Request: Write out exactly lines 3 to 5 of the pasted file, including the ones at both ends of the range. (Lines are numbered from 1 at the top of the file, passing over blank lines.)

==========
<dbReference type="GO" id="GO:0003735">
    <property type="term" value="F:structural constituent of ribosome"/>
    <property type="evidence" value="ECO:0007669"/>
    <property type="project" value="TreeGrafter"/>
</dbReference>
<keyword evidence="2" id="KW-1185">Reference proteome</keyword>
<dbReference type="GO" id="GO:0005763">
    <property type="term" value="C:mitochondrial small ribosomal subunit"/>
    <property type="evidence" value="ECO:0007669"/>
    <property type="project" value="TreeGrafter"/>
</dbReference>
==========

    <property type="evidence" value="ECO:0007669"/>
    <property type="project" value="TreeGrafter"/>
</dbReference>